Backup system in DA

What backup systems are available?

There are 2 backup systems.

  1. The recommended one is the DirectAdmin backup system.
    It will create a tar.gz file for each DirectAdmin account storing all information specific to that User (databases, email accounts, email data, domains, website, subdomains, etc.).
    This is the recommended method because it has a simple 1 click restore.
    It's handy for user backups and to move accounts between servers.
    This backup system has 3 different levels of interfaces, all which create a file with the same contents:

    • Admin Level -> Admin Backup/Transfer
    • Reseller Level -> Manage User Backups
    • User Level -> Site Backup
  2. The other backup system is:

    • Admin Level -> System Backup

    This is an interface to the 3rd party "sysbk" backup script.
    The System Backup will backup all data including config files for services (like the /etc/exim.conf, directadmin.conf, etc.,) that are not part of the DA backup.
    This tool can also be customized to add/remove paths that you would like.
    However, this tool does not have a 1 click restore option.
    NOTE: If you want to use Remote FTP for System Backup, then "ncftp" package must be installed !!!

Admin Backup/Transfer GUI method

Using the GUI, you may set up daily backups for all the accounts via Admin level -> Admin Backup/Transfer. Press "Schedule" to enter the Setup Wizard.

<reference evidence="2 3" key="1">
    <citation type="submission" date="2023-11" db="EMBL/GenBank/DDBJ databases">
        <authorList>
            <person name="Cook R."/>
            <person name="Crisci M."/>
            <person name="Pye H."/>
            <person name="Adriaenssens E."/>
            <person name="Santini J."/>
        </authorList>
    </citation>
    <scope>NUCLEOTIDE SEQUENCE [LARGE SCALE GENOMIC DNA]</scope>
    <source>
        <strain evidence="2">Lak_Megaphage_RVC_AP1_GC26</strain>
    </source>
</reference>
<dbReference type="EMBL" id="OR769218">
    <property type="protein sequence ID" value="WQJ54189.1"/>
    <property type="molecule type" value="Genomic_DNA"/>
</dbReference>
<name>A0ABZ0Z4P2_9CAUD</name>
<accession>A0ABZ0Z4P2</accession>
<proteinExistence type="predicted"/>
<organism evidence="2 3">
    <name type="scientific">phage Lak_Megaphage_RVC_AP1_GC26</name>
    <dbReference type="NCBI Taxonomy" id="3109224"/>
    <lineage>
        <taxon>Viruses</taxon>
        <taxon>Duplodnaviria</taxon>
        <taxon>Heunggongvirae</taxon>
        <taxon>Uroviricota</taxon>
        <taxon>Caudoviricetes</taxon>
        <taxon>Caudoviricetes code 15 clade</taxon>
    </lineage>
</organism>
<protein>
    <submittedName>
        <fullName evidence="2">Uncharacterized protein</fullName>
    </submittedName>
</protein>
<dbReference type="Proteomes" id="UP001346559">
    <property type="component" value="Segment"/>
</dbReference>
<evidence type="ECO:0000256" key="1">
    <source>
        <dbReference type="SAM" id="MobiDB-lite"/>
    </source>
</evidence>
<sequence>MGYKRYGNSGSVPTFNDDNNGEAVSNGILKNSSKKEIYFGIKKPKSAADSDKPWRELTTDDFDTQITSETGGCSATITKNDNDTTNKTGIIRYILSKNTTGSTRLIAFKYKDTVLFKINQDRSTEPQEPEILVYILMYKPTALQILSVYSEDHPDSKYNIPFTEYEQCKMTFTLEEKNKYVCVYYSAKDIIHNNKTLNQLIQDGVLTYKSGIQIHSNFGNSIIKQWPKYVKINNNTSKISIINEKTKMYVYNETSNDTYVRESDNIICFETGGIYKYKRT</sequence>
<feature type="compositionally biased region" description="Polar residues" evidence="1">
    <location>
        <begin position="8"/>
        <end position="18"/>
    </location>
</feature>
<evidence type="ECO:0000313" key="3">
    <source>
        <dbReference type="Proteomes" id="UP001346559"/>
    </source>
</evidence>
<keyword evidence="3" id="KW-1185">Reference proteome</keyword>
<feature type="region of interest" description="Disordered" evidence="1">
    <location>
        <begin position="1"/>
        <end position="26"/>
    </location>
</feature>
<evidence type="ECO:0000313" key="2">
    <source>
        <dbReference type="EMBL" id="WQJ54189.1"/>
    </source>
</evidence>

step1: Select "All users" if you want to back up all of the users, otherwise choose "Selected users" and specify which of them should be backed up.

Note that "All users" will include all new accounts that will be created in the future as well.

step2: Select Cron Schedule and add the desired cron time. For example, for backups to perform every night at 00:00, use the following syntax:

  • Minute: 0
  • Hour: 0
  • Day of month: *
  • Month: *
  • Day of week: *

Cron settings may be customized in a lot of different ways. You may find https://crontab.guruopen in new window useful for configuring your crons with the correct syntax.

step3: You may choose where to store backups, either locally or remotely. For example, to store backups remotely, click the FTP checkbox and select the required fields for the FTP connection.

You may also want to overwrite backups, which may be configured in the "Append" section. For example, to overwrite backups every week and keep only the last 7 backups for every day, select the "Day of Week: " option.

Of course, you may choose any other option or even customize your own append strategy using strftime syntax (more information may be found here: http://strftime.netopen in new window).